Akemi's Anime World

AAW Review Conventions Site Info

What the parental guide numbers mean, along with other conventions used in the writing at AAW.

Review Star Rating System

The five-star scale on which we rate anime might be scaled a little differently than you expect. Also keep in mind that things are reviewed as what they are; you can't legitimately compare a slapstick comedy to a moody psychodrama, but you can rate each within its own genre.

It breaks down like this:

Absolute garbage--avoid unless you're a masochist.
Bad, but there's something in it that's a little entertaining or at least interesting. If you're a big fan of the genre, you might find something enjoyable, otherwise almost certainly not worth it.
Completely average for whatever it is; if you like the genre, you should probably enjoy this, but otherwise it's unremarkable.
A solid production; not fantastic, but entertaining.
Very good; a little short of a masterpiece, but you'll have to look to find flaws.
Perfection for whatever it is, and complete success at whatever it's trying to do.

In summary: Less than two stars is bad news; two stars is probably only worth it if you like the genre; three stars should be entertaining if you like the concept; four or five stars are extremely good, and worth watching unless you really hate the genre.

Parental Guide Details

The parental guide section of the reviews gives an age range that the reviewer feels is appropriate for the anime in question. The rating or age recommendation given with the North American release will also be noted, when one exists (and we'll also comment if we feel that rating was inappropriately strict or lenient).

The content is further broken down into four categories of potentially objectionable material, and each is assigned a score in addition to an explanation of any details to assist parents or sensitive viewers. The scores are based on a version of an old video game rating system, and mean the following:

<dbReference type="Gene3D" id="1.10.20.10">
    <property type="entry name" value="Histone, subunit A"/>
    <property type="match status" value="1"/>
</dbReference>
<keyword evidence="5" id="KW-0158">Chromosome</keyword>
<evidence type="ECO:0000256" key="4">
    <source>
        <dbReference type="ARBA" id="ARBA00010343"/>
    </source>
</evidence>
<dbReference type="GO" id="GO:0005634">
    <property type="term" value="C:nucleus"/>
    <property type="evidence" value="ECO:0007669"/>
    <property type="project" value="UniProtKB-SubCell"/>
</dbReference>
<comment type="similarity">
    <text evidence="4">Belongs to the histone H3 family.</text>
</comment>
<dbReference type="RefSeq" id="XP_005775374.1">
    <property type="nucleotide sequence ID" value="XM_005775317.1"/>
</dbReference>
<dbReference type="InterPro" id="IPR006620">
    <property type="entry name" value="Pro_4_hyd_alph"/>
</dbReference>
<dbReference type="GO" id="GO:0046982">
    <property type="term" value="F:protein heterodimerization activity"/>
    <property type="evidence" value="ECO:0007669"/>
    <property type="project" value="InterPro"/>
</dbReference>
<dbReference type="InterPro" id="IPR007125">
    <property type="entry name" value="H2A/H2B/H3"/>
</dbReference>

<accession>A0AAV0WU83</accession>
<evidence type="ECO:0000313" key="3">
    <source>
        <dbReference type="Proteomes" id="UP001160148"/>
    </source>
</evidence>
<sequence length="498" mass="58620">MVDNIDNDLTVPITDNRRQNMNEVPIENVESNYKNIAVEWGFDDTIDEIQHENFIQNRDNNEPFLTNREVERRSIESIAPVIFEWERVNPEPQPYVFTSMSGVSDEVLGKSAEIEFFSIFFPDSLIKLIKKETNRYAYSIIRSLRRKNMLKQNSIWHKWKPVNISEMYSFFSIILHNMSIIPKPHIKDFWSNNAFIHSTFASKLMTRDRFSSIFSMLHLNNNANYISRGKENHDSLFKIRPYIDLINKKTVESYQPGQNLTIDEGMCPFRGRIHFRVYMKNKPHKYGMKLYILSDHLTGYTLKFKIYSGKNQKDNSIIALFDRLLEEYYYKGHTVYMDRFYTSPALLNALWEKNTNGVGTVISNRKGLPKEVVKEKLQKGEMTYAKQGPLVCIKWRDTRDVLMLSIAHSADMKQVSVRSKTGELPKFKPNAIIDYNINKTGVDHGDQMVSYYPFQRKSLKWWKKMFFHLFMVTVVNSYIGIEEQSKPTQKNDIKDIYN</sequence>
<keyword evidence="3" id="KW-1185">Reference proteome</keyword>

Harmless conflict.
Light violence and non-serious fighting; people or animals may be injured; most cartoon violence.
People or animals killed without much gore or realism; this includes milder action-movie violence and more extreme comic violence.
People killed with blood and gore, or more realistic depictions of violence.
Gratuitous violence or gore; torture; sexual violence/rape.
Gratuitous amounts of realistic, extremely graphic violence.


No exposed skin at all.
Skimpy clothes.
Partial nudity (breasts or backsides) in small amounts, particularly if lacking in detail.
Moderate amounts of nudity, or larger amounts of undetailed nudity.
Large amounts of nudity and/or detailed frontal nudity.
Huge amounts of detailed nudity or very graphic nudity.

Mature Themes/Sexual Content

Minimal, innocent romance and no objectionable mature content.
Kissing, or mildly mature themes.
Clothed sexual acts; mature humor; more significant mature themes.
Non-graphic or brief sexual acts; adult humor; very mature plot themes.
Explicit or drawn-out sexual acts; sexual violence.
Extremely graphic sexual acts or sexual violence treated as erotica.


Mild slang ("shoot").
Mild expletives ("damn").
Light use of standard expletives (more than usually heard on US TV).
Moderate use of expletives.
Heavy use of expletives; particularly offensive language.
Extreme use of expletives, unusually vulgar language, and sexually explicit descriptions (exceedingly rare in anime).

Sitewide Conventions

Date Format

All dates on AAW are written ISO-style, in the order year-month-day (so 2001-01-02 would be January 2nd, 2001).

Anime "Seasons"

In Japan, one "season" of a TV show is exactly that; 12 to 13 episodes (on rare occasions 11 or 14) broadcast weekly, in order, over the span of three months. Some shows will extend over two (or more) seasons. As such, when discussing "seasons" of anime, we are almost always referring to these 12-13 episode chunks, not sequel or follow-up series. Code Geass, for example, is two seasons (26 episodes) long, and its sequel, Code Geass R2, is another two seasons. Exceptions are sometimes made in reviews when a sequel series or second chunk is marketed in the US as "season 2" or something similar.


While AAW is written in a style appropriate for a mature audience, we attempt to avoid profanity and to keep descriptions of potentially offensive content suitable for a general audience when possible. That said, if it's necessary to describe something in detail, we will.


AAW's main writer is a US-native, so our perspective, intentionally or otherwise, is generally North American-centric. We use US-standard spelling, prices are in US dollars, and most of our English-language release notes and shopping assistance are for official North American versions. We also assume some familiarity with American culture. That said, official reviewers current and past also hail from Canada, Australia, and the Middle East, so there will occasionally be non-US expressions and spellings popping up.